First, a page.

Gene Roddenberry’s Lost Data Recovered from 200 Floppy Disks


Some 200 5.25-inch floppy disks from late Star Trek creator Gene Roddenberry’s estate have been unlocked revealing about 3 MB of decades old words typed by the Great Bird himself.

Cover photo: DriveSavers’ Mike Cobb and Jim Wilhelmsen with Gene Roddenberry’s old computer and some of the floppy disks whose documents they restored.

After Gene Roddenberry died in 1991, he left behind some 200 floppy disks as part of his estate. The problem? Reading these disks would be impossible without the custom-built hardware and operating system used to create the original files. As the press release explains:

[Roddenberry] used a pair of custom-built computers to capture story ideas, write scripts and notes. Over time, the author moved on to work with more mainstream computers, but kept the custom-built pair in his possession.

Although Roddenberry died in 1991, it wasn’t until much later that his estate discovered nearly 200 5.25-inch floppy disks on which the Star Trek creator stored his work. One of the custom-built computers had long since been auctioned and the remaining device was no longer functional.

DriveSavers, experts in recovering data from all kinds of media, announced today that they have successfully recovered around 95% of the data from those floppies, most of them 5.25-inch 1980’s era storage disks.

Developing a method to read the disks took over three months, and extracting all of the data took nearly a year.

Now, the Roddenberry estate has some 3 MB of previously lost files created by Gene Roddenberry. But, they aren’t saying what exactly is on the disks. “Documents,” is all DriveSavers could say, “Lots of documents.”

As a thank you to DriveSavers, Rod Roddenberry, son of Gene Roddenberry, sent this signed photo of the Great Bird of the Galaxy in front of his old computer (presumably taken back when it was in working order).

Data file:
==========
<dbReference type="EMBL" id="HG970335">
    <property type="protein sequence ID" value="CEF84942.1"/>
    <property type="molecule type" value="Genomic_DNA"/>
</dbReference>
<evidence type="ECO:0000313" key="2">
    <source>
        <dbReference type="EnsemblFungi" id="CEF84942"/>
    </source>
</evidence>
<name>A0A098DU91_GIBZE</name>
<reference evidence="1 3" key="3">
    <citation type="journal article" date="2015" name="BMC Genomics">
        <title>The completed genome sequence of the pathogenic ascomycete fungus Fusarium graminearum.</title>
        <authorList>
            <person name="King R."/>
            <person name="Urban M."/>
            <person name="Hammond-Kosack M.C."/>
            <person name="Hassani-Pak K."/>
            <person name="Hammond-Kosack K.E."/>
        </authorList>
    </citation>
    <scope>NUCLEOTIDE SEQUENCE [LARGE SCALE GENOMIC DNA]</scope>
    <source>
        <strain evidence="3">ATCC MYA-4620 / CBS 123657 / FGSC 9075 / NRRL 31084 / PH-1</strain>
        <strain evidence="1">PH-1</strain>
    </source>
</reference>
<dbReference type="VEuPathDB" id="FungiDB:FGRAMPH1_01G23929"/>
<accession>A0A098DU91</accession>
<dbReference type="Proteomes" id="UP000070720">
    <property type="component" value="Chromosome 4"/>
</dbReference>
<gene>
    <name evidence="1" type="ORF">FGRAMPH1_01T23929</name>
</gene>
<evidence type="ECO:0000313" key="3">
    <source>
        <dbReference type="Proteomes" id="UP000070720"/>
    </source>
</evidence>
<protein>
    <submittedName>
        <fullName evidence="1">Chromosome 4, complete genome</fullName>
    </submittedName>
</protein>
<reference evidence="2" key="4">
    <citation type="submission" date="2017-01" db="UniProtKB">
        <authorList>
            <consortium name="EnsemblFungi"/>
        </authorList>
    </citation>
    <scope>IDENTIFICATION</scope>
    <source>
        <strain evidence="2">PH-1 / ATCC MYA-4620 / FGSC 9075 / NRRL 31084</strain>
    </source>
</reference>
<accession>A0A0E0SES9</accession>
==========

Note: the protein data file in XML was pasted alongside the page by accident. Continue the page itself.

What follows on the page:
What do you think is on Roddenberry’s floppies? A lost season of Star Trek the Original Series? A new science fiction television series? Details about the backstories of beloved Trek characters? Maybe his family’s secret recipe for biscuits? With the 50th anniversary of TOS happening this very year, maybe we’ll be treated to some updates on the disks’ contents soon!



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Would love to see what comes from this find. He was an imaginative guy.

@ B Kramer

Hey B, is this the GR stuff that you have been sharing recently?

This is exciting! And oh, the possibilities!

Oh, how times have changed.

200 floppy disks yielded 3 MB of data…Bahahahahahahahah.

The equivalent of one mp3 song?

Maybe ideas adaptable for future shows and movies? That would be fascinating.

Can’t believe he’s been gone for almost a quarter century. : ( This is an exciting discovery, though!

As someone who owned an Osborne 1 in 1981, I can confirm that 3 MB was HUGE back then.

Yes, Prodigal Son, 3 MB was a lot back then. I remember my first computer was a Commodore 64. It was the successor to the Vic 20 that was pitched by William Shatner. It was called the C-64 because it had an amazing 64 KB’s of RAM! I couldn’t afford the $569 purchase price back then so I leased it from an office supply store until paid off. I still have it.

When the C64 went away I got a regular IBM compatible PC with two floppy disk drives. One for operating system and the other for data. I remember the day I went to the computer store and paid hundreds of dollars for a 20 MB hard drive. I was amazed at the storage and thought I would never need that much storage. My wife nearly divorced me when I went back six months later and ungraded to a 40 MB hard drive …


Gene’s K/S masterpiece.

Very exciting news, can’t wait to see what hidden gems they may come across.

Three MB sounds so….quaint. Still, it’ll keep the ole dot matrix going for a while.

It sure beats the first computer I used as a senior in high school back in 1975 where you used a phone to dial on a cradle modem sitting at a keyboard with your monitor that is actually a paper towel roll where you entered your commands using BASIC as a language. Oh, I saved my programs on a perf tape roll. At that time I would have considered the 5.25 floppy Star Trek science tech.


“If this Genesis II thing doesn’t work out, I might resurrect Star Trek… but this time, cast young, new actors in all the roles and have the crew start over from the beginning in an alternate universe created by some future catastrophe. If I can get Leonard back, then Mr. Spock will be the bridging character. I’ll have young Kirk driving a Corvette, Mr. Spock getting bullied at school, and for once give Uhura something to do. Maybe sideline Dr. McCoy a bit and explore the T.V. series suggestion that Uhura really digs Spock and Spock—logically, of course—digs Uhura. If that works, then I’ll go on to develop something derivative and wholly unsatisfying as a follow-up installment, just to keep the audience guessing.”

How was his system “Custom” most of the CP/M os did have to be built or regenned with the routines for various hardware, but wasn’t really “Custom”, back then. I think DriveSavers embellished a bit on their pr annoucement.